Observer Effect of Quantum Mechanics

When studying physics, specifically quantum mechanics researchers noticed that the observation changed the results. This is QuantumMechanicssomething commonly looked at when creating forecasts. Are the forecasts correct because the models are correct or because people believe them enough to make it happen. The superbowl winner impact on the stockmarket is well known. Perhaps it is for this reason that it becomes a self-fulfilling prophesy. This is the entire belief of many self-help ideas. If you believe it will happen, work to make it happen, it will happen. For whatever the reason, one cannot ignore 50 years of data.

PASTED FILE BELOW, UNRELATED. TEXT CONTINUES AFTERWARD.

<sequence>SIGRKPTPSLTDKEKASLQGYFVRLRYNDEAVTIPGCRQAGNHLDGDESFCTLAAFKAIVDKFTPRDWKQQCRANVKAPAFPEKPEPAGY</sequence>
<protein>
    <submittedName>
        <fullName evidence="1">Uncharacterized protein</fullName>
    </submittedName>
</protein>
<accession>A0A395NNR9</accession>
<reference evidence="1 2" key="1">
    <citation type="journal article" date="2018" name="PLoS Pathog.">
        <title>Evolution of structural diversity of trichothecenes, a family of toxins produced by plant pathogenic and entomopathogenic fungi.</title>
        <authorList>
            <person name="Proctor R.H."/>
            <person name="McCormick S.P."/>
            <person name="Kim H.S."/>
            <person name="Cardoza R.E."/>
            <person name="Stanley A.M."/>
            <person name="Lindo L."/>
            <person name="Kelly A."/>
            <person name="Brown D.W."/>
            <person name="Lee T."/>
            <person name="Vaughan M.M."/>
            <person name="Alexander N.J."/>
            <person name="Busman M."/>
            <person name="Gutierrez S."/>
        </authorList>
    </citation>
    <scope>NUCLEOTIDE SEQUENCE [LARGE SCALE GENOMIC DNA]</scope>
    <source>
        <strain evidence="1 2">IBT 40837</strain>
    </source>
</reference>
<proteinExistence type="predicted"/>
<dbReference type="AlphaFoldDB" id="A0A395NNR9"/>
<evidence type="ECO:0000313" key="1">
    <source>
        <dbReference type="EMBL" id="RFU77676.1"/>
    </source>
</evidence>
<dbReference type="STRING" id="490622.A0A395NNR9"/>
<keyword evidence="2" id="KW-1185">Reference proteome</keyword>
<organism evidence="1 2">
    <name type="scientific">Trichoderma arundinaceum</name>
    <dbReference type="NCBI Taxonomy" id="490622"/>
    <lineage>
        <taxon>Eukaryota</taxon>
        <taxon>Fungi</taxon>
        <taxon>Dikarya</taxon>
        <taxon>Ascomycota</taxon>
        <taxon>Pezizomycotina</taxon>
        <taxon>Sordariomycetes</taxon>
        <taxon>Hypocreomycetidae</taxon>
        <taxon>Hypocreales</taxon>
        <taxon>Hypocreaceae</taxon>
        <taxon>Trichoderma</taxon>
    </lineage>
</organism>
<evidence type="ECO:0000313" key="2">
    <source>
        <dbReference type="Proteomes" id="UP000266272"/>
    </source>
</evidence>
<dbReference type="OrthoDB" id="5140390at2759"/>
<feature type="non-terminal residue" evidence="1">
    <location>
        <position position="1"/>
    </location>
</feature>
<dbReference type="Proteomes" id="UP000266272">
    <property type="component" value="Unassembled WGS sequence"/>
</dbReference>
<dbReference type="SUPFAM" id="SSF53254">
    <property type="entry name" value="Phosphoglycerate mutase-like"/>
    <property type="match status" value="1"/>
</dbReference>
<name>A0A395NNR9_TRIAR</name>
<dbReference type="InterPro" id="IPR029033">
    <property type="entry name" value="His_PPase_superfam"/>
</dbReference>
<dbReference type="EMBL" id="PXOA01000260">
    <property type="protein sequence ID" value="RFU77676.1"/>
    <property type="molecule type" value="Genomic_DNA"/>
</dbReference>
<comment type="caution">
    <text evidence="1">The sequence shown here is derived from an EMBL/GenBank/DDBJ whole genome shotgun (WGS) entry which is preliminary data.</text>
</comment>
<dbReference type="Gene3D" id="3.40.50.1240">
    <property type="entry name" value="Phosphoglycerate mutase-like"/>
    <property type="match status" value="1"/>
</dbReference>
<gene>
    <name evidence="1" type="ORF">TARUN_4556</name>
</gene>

Perhaps Patriots fans may think that I am pulling a lot of esoteric facts out of the air because I want the Patriots to lose. In all seriousness though, it is all about the data, and the observable effects of data knowledge. If you are watching the game and your team did not make the playoffs, and you are wondering who to root for because you do not care about the winner, perhaps this post helped you to decide.

Yours Always

Ginger Grant

Data aficionado et SQL Raconteur